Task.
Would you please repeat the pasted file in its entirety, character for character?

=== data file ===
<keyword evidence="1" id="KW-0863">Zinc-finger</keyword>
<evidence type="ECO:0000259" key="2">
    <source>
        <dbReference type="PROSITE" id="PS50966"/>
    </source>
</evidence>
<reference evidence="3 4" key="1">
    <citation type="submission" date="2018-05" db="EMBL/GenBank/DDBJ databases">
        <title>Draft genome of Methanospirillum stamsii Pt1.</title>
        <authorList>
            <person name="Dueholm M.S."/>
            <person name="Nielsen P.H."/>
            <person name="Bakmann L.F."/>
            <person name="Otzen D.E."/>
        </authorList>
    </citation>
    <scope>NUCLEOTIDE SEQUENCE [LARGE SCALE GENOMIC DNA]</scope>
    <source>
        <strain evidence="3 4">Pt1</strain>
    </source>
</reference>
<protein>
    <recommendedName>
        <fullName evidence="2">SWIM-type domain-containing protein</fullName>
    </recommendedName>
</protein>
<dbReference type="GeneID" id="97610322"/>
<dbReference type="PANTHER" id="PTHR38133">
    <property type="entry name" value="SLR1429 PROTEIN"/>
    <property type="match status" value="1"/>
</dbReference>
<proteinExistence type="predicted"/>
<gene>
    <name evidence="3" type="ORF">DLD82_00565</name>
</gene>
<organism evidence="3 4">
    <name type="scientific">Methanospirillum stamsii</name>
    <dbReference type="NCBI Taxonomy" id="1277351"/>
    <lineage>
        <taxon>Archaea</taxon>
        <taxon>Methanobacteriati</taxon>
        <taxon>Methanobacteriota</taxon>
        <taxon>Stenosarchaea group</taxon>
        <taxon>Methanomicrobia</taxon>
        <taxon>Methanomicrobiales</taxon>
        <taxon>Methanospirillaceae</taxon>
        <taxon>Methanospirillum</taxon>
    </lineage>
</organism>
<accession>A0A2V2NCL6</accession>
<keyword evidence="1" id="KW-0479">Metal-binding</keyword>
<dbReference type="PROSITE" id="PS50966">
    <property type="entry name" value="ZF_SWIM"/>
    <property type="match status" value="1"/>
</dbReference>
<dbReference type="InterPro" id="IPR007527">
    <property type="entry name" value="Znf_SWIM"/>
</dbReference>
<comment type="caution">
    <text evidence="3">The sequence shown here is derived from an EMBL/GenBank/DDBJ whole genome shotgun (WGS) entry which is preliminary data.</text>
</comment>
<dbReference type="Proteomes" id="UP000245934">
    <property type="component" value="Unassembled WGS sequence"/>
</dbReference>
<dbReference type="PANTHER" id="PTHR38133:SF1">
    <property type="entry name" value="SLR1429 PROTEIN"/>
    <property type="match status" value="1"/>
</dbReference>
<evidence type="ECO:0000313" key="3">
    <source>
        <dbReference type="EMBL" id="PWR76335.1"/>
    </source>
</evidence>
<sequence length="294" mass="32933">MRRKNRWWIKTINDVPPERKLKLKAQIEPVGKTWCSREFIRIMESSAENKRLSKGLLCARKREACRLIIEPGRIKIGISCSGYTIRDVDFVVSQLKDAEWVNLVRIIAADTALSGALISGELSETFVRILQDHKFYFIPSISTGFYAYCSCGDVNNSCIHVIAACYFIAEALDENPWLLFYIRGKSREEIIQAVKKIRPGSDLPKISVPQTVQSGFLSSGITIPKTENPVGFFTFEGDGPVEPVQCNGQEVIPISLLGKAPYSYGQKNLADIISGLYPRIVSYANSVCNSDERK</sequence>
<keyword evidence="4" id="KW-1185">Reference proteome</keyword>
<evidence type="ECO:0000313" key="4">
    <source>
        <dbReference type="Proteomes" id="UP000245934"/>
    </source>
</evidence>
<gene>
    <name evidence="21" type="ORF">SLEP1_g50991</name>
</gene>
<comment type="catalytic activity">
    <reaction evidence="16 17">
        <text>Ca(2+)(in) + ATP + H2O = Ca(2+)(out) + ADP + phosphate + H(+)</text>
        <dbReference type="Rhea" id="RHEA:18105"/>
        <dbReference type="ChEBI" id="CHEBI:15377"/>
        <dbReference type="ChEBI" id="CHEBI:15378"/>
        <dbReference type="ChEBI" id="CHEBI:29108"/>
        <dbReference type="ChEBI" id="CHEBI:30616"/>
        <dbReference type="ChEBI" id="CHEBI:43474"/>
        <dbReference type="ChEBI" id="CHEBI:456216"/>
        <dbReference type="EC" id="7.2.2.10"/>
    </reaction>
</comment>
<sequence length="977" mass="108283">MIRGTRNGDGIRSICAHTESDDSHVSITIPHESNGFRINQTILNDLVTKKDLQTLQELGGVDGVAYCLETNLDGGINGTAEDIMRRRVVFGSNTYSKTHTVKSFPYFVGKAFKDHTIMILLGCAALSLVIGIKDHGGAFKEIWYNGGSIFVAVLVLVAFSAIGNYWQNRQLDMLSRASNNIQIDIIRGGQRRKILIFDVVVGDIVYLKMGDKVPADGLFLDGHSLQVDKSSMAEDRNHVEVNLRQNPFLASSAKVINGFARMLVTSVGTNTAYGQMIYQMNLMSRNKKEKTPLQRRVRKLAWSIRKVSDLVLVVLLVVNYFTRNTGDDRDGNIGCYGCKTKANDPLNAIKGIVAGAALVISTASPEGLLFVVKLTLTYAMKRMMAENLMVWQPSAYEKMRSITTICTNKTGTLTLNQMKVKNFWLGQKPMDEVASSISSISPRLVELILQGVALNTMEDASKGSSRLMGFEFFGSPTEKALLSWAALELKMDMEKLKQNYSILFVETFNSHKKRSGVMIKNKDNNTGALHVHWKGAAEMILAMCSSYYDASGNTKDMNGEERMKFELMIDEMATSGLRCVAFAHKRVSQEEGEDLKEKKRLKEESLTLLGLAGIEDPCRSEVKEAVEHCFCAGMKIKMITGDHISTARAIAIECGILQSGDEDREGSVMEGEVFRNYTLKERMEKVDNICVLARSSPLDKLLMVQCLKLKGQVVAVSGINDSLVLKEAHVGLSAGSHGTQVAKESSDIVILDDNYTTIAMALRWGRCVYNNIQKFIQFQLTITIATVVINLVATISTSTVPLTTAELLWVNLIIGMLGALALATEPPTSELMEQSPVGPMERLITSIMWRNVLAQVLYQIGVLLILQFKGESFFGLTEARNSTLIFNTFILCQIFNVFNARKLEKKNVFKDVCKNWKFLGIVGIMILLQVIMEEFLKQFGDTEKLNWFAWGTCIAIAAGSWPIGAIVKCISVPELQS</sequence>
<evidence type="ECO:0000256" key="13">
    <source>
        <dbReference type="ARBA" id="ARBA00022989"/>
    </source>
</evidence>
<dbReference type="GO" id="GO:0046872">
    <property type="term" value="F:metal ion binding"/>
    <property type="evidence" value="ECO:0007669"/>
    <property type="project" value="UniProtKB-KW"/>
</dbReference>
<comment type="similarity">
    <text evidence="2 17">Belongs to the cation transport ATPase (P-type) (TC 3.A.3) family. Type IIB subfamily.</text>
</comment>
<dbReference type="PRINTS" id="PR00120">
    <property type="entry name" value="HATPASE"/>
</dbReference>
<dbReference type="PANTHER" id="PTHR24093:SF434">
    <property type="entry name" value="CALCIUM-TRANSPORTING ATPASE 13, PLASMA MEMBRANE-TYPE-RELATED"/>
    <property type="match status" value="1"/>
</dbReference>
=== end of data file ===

<keyword evidence="1" id="KW-0863">Zinc-finger</keyword>
<evidence type="ECO:0000259" key="2">
    <source>
        <dbReference type="PROSITE" id="PS50966"/>
    </source>
</evidence>
<reference evidence="3 4" key="1">
    <citation type="submission" date="2018-05" db="EMBL/GenBank/DDBJ databases">
        <title>Draft genome of Methanospirillum stamsii Pt1.</title>
        <authorList>
            <person name="Dueholm M.S."/>
            <person name="Nielsen P.H."/>
            <person name="Bakmann L.F."/>
            <person name="Otzen D.E."/>
        </authorList>
    </citation>
    <scope>NUCLEOTIDE SEQUENCE [LARGE SCALE GENOMIC DNA]</scope>
    <source>
        <strain evidence="3 4">Pt1</strain>
    </source>
</reference>
<protein>
    <recommendedName>
        <fullName evidence="2">SWIM-type domain-containing protein</fullName>
    </recommendedName>
</protein>
<dbReference type="GeneID" id="97610322"/>
<dbReference type="PANTHER" id="PTHR38133">
    <property type="entry name" value="SLR1429 PROTEIN"/>
    <property type="match status" value="1"/>
</dbReference>
<proteinExistence type="predicted"/>
<gene>
    <name evidence="3" type="ORF">DLD82_00565</name>
</gene>
<organism evidence="3 4">
    <name type="scientific">Methanospirillum stamsii</name>
    <dbReference type="NCBI Taxonomy" id="1277351"/>
    <lineage>
        <taxon>Archaea</taxon>
        <taxon>Methanobacteriati</taxon>
        <taxon>Methanobacteriota</taxon>
        <taxon>Stenosarchaea group</taxon>
        <taxon>Methanomicrobia</taxon>
        <taxon>Methanomicrobiales</taxon>
        <taxon>Methanospirillaceae</taxon>
        <taxon>Methanospirillum</taxon>
    </lineage>
</organism>
<accession>A0A2V2NCL6</accession>
<keyword evidence="1" id="KW-0479">Metal-binding</keyword>
<dbReference type="PROSITE" id="PS50966">
    <property type="entry name" value="ZF_SWIM"/>
    <property type="match status" value="1"/>
</dbReference>
<dbReference type="InterPro" id="IPR007527">
    <property type="entry name" value="Znf_SWIM"/>
</dbReference>
<comment type="caution">
    <text evidence="3">The sequence shown here is derived from an EMBL/GenBank/DDBJ whole genome shotgun (WGS) entry which is preliminary data.</text>
</comment>
<dbReference type="Proteomes" id="UP000245934">
    <property type="component" value="Unassembled WGS sequence"/>
</dbReference>
<dbReference type="PANTHER" id="PTHR38133:SF1">
    <property type="entry name" value="SLR1429 PROTEIN"/>
    <property type="match status" value="1"/>
</dbReference>
<evidence type="ECO:0000313" key="3">
    <source>
        <dbReference type="EMBL" id="PWR76335.1"/>
    </source>
</evidence>
<sequence length="294" mass="32933">MRRKNRWWIKTINDVPPERKLKLKAQIEPVGKTWCSREFIRIMESSAENKRLSKGLLCARKREACRLIIEPGRIKIGISCSGYTIRDVDFVVSQLKDAEWVNLVRIIAADTALSGALISGELSETFVRILQDHKFYFIPSISTGFYAYCSCGDVNNSCIHVIAACYFIAEALDENPWLLFYIRGKSREEIIQAVKKIRPGSDLPKISVPQTVQSGFLSSGITIPKTENPVGFFTFEGDGPVEPVQCNGQEVIPISLLGKAPYSYGQKNLADIISGLYPRIVSYANSVCNSDERK</sequence>
<keyword evidence="4" id="KW-1185">Reference proteome</keyword>
<evidence type="ECO:0000313" key="4">
    <source>
        <dbReference type="Proteomes" id="UP000245934"/>
    </source>
</evidence>
<gene>
    <name evidence="21" type="ORF">SLEP1_g50991</name>
</gene>
<comment type="catalytic activity">
    <reaction evidence="16 17">
        <text>Ca(2+)(in) + ATP + H2O = Ca(2+)(out) + ADP + phosphate + H(+)</text>
        <dbReference type="Rhea" id="RHEA:18105"/>
        <dbReference type="ChEBI" id="CHEBI:15377"/>
        <dbReference type="ChEBI" id="CHEBI:15378"/>
        <dbReference type="ChEBI" id="CHEBI:29108"/>
        <dbReference type="ChEBI" id="CHEBI:30616"/>
        <dbReference type="ChEBI" id="CHEBI:43474"/>
        <dbReference type="ChEBI" id="CHEBI:456216"/>
        <dbReference type="EC" id="7.2.2.10"/>
    </reaction>
</comment>
<sequence length="977" mass="108283">MIRGTRNGDGIRSICAHTESDDSHVSITIPHESNGFRINQTILNDLVTKKDLQTLQELGGVDGVAYCLETNLDGGINGTAEDIMRRRVVFGSNTYSKTHTVKSFPYFVGKAFKDHTIMILLGCAALSLVIGIKDHGGAFKEIWYNGGSIFVAVLVLVAFSAIGNYWQNRQLDMLSRASNNIQIDIIRGGQRRKILIFDVVVGDIVYLKMGDKVPADGLFLDGHSLQVDKSSMAEDRNHVEVNLRQNPFLASSAKVINGFARMLVTSVGTNTAYGQMIYQMNLMSRNKKEKTPLQRRVRKLAWSIRKVSDLVLVVLLVVNYFTRNTGDDRDGNIGCYGCKTKANDPLNAIKGIVAGAALVISTASPEGLLFVVKLTLTYAMKRMMAENLMVWQPSAYEKMRSITTICTNKTGTLTLNQMKVKNFWLGQKPMDEVASSISSISPRLVELILQGVALNTMEDASKGSSRLMGFEFFGSPTEKALLSWAALELKMDMEKLKQNYSILFVETFNSHKKRSGVMIKNKDNNTGALHVHWKGAAEMILAMCSSYYDASGNTKDMNGEERMKFELMIDEMATSGLRCVAFAHKRVSQEEGEDLKEKKRLKEESLTLLGLAGIEDPCRSEVKEAVEHCFCAGMKIKMITGDHISTARAIAIECGILQSGDEDREGSVMEGEVFRNYTLKERMEKVDNICVLARSSPLDKLLMVQCLKLKGQVVAVSGINDSLVLKEAHVGLSAGSHGTQVAKESSDIVILDDNYTTIAMALRWGRCVYNNIQKFIQFQLTITIATVVINLVATISTSTVPLTTAELLWVNLIIGMLGALALATEPPTSELMEQSPVGPMERLITSIMWRNVLAQVLYQIGVLLILQFKGESFFGLTEARNSTLIFNTFILCQIFNVFNARKLEKKNVFKDVCKNWKFLGIVGIMILLQVIMEEFLKQFGDTEKLNWFAWGTCIAIAAGSWPIGAIVKCISVPELQS</sequence>
<evidence type="ECO:0000256" key="13">
    <source>
        <dbReference type="ARBA" id="ARBA00022989"/>
    </source>
</evidence>
<dbReference type="GO" id="GO:0046872">
    <property type="term" value="F:metal ion binding"/>
    <property type="evidence" value="ECO:0007669"/>
    <property type="project" value="UniProtKB-KW"/>
</dbReference>
<comment type="similarity">
    <text evidence="2 17">Belongs to the cation transport ATPase (P-type) (TC 3.A.3) family. Type IIB subfamily.</text>
</comment>
<dbReference type="PRINTS" id="PR00120">
    <property type="entry name" value="HATPASE"/>
</dbReference>
<dbReference type="PANTHER" id="PTHR24093:SF434">
    <property type="entry name" value="CALCIUM-TRANSPORTING ATPASE 13, PLASMA MEMBRANE-TYPE-RELATED"/>
    <property type="match status" value="1"/>
</dbReference>